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Unifying Textual and Visual : A Theoretical Account of the Visual Perception of Programming Languages

Abstract : Firm principles which can be relied on to analyze and discuss textual and graphical code representations are still missing. We propose a framework relying on ScanVis, an extension of the Semiology of Graphics that models the perception and scanning of abstract graphics, to model and to provide plausible explanations of phenomena pertaining to the visual perception of representations of code. This framework unifies many aspects of the visual layout and appearance of programming languages and reveals similarities and substantial differences in the visual operations required by those notations. We also show how the framework may help compare and generate representations of programming languages with respect to visual perception. This work suggests that the gap between textual and graphical languages is narrow, and that all kind of programming languages should rely on the capability of the human visual system.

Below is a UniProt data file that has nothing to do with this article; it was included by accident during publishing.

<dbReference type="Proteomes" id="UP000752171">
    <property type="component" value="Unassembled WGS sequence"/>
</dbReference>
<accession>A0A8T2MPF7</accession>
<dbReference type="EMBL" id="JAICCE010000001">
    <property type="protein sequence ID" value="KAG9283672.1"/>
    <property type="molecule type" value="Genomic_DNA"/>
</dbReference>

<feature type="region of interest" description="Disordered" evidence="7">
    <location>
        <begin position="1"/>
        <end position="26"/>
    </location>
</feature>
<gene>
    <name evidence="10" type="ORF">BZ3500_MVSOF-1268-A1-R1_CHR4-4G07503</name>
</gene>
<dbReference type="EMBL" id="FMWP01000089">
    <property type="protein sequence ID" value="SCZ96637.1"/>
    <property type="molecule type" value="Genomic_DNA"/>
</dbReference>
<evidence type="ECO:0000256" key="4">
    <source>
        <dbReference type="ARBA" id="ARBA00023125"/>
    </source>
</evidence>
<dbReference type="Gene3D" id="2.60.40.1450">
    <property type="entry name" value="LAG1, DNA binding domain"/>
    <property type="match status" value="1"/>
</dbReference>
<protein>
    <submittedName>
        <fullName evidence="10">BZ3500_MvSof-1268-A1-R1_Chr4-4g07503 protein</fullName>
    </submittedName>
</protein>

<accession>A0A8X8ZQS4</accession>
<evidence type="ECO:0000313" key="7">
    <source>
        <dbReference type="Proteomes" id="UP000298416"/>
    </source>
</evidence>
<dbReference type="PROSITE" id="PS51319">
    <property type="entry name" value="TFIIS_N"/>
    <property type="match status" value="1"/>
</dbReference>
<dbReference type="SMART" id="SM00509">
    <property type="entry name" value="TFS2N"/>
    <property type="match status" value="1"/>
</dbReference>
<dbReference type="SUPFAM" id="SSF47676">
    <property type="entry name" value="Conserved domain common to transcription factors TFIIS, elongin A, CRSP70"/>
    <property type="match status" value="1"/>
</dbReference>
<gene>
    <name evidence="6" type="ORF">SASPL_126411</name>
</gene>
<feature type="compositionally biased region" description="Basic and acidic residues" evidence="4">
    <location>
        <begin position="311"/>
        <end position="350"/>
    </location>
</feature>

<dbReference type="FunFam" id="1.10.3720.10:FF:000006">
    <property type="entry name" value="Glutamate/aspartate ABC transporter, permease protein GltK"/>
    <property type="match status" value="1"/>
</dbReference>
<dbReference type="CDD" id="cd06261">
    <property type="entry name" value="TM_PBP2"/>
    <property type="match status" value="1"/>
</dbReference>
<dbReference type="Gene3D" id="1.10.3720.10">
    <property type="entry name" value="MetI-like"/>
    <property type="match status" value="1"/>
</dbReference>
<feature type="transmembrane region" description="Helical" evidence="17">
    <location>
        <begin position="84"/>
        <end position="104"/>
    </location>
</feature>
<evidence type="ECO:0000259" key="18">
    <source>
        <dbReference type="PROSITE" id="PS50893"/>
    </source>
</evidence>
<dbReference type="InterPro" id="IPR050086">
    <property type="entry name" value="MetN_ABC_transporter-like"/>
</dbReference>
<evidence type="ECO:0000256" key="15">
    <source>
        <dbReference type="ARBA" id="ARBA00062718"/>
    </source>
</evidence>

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https://hal-enac.archives-ouvertes.fr/hal-01078340
Contributor : Céline Smith <>
Submitted on : Tuesday, October 28, 2014 - 4:42:19 PM
Last modification on : Thursday, March 26, 2020 - 6:38:48 PM

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Stéphane Conversy. Unifying Textual and Visual : A Theoretical Account of the Visual Perception of Programming Languages. Onward 2014, ACM International Symposium on New Ideas, New Paradigms, and Reflections on Programming & Software, Oct 2014, Portland, United States. pp 201-212, ⟨10.1145/2661136.2661138⟩. ⟨hal-01078340⟩

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